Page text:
Avocado County, California, in 2008, has a murder that looks on the surface like a simple burglary turned deadly, but Sergeant Marty Jacobs thought otherwise, so he called Lieutenant Hitch Talford.
An old man is found dead among more books than in any home in which Talford had been. A search that looks as if it bore no fruit; a murderer who left no clues, a deceased with checking accounts in the capitals of thirty-eight states, and assets of over a million dollars willed to the leading politician in Avocado County, who has no idea why a man he hardly knew would leave him anything. Or does he?
Talford, the son of a deceased nationally known psychic, and a reader of emotions himself, attempts to reduce this case to an accident during a burglary, but is driven by baseless suspicion to the nations capital, where he comes across people who project the strongest feelings he had ever encountered. He passes murderers, witnesses a killer take out others, then watches the killer die in an accident. Washington DC, on a hot, humid, Sunday, seems like a war zone.
As he later works at closing the case in the deceased´s home, he comes across ring binders with notes describing an invention that threatens the security of the nation. The old man had used it to successfully blackmail members of Congress, and legislators of thirty-eight states, to pass an amendment to the Constitution of The United States, and a bill to modify the way we elect our President, and national legislators.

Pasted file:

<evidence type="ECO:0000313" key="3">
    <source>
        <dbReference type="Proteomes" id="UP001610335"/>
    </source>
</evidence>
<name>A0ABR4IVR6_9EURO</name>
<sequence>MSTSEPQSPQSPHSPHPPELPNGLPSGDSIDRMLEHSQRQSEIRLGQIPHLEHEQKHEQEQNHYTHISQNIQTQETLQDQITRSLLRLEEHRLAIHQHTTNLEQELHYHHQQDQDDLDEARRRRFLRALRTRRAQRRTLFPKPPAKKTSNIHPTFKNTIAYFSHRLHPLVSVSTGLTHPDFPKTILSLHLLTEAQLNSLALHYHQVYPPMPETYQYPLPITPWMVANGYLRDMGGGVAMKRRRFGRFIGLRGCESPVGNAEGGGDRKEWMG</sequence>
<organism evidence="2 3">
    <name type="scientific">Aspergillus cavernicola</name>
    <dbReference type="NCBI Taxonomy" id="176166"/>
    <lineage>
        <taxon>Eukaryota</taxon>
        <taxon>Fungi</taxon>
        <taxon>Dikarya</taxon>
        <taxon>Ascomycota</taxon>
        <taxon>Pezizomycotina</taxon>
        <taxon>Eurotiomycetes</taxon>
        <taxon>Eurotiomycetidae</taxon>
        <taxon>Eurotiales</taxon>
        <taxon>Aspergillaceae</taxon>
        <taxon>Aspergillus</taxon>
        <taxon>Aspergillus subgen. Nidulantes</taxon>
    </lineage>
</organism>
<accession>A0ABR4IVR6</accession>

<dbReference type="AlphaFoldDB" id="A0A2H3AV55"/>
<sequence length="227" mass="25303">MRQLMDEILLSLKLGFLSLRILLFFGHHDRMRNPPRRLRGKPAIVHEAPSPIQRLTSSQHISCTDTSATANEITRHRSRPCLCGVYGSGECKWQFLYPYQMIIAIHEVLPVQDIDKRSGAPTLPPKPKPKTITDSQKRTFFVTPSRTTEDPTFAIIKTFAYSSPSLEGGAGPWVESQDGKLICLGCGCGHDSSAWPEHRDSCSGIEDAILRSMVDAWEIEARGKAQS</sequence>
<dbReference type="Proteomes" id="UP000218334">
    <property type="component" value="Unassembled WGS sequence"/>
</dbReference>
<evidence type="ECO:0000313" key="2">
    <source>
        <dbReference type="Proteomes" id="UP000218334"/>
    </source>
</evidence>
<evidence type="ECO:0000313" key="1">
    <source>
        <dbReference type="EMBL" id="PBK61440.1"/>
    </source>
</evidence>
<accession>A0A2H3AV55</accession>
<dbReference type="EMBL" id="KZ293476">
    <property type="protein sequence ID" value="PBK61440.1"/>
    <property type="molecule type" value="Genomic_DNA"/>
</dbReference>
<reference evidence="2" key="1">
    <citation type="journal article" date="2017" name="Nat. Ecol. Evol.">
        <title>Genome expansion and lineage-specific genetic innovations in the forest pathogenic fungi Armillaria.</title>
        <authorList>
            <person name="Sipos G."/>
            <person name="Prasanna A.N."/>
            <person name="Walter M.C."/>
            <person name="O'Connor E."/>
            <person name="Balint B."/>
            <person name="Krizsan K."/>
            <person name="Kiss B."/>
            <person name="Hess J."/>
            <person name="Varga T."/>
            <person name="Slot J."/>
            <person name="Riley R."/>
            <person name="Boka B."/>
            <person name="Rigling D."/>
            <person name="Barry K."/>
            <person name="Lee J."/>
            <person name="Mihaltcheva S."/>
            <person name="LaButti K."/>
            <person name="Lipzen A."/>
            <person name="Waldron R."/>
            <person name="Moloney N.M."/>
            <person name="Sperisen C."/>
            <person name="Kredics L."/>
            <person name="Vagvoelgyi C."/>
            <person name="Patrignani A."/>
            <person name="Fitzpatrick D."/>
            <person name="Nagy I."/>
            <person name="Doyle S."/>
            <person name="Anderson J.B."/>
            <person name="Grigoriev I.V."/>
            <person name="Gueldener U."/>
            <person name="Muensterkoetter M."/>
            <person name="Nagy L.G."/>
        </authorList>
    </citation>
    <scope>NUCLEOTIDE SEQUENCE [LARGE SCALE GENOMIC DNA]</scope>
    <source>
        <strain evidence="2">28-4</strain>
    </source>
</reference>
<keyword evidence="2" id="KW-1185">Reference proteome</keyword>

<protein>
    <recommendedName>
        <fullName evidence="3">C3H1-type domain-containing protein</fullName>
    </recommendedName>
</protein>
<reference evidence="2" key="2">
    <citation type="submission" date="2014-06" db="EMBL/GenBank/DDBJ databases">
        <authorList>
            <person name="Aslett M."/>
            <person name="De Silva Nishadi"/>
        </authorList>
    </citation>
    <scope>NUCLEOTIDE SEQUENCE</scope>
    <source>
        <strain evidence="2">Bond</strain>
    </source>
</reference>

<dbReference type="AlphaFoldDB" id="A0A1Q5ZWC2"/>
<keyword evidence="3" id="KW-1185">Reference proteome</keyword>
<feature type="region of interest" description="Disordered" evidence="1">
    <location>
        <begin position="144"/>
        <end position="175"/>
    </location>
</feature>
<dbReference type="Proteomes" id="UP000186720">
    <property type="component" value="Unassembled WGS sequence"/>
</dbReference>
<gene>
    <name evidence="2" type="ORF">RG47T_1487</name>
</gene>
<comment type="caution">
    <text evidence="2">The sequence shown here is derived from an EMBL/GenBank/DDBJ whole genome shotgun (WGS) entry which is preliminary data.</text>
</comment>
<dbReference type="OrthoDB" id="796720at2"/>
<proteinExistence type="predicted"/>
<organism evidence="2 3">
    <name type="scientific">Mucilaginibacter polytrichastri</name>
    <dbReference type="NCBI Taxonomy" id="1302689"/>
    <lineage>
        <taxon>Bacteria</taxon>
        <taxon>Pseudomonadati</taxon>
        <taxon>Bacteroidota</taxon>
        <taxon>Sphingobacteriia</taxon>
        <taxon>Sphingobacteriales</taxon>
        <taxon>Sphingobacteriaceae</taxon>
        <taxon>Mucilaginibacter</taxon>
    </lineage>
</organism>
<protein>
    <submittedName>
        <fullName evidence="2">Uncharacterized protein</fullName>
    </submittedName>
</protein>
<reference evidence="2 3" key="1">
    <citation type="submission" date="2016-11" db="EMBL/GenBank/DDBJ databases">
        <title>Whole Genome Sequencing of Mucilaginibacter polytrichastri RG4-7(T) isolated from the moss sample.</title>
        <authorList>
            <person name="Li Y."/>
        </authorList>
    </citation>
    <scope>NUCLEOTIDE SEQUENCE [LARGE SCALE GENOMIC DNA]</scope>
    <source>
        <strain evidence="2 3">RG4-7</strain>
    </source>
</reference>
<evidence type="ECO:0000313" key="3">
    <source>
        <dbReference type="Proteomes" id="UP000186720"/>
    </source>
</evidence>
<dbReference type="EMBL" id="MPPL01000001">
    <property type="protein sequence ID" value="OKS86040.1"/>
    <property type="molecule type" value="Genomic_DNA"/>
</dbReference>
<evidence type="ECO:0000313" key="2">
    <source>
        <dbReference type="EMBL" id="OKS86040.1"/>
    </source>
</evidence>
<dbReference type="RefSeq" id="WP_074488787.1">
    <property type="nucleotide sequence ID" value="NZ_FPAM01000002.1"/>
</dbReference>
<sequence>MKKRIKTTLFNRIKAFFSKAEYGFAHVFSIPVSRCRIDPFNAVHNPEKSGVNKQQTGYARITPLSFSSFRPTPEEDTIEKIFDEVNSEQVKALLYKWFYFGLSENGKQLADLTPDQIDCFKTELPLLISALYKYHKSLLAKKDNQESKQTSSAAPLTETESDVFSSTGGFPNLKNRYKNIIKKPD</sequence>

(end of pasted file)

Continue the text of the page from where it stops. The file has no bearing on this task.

The product of that bill, the Federal Election Campaign Management Administration, whose authority went into effect at the time of the murder, is the backdrop of this story. The American people have gone wild; the majority of citizens came out of their passivity to become so involved with the election of the next President, members of Congress, and national ballot initiatives, that they are turning the nation into a madhouse.
We meet the Directors of this new election system, and watch the media watch them do their thing, and how they feel about it. We meet intelligent people, and stupid ones. We also hear about other ideas bouncing around this new revitalized America.
During his search for a solution to this case, Talford is faced with his own faults, and he must resolve them. We meet diminutive Boris Rothman who makes us laugh, but also gives us pause to consider the value of honor and trust in life and business. We meet John Maxwell Flesch who effects people as another George Washington. Will he live up to the dreams of his murdered father? Is he really meant for active politics? He has no alternative but to move ahead, or Jake Magnuson will be Governor, and a version of organized crime will run rampant. Then there´s Flesch´s future Presidency, for which, without a hint from anyone, FECMA had been created.
The Definition Amendment freed the nation of one horrendous problem: political speech, and gave it another: the citizens right to make federal law. What does a politics-hating police lieutenant do with devastating information only he has? Thirty-year-old Hitchman Andrew Talford is faced with a decision no ordinary person should have to make. Will he reveal to the nation what had happened ten years before, or will he decide to live his life with a burden of knowledge only a person of powerful inner-strength could carry?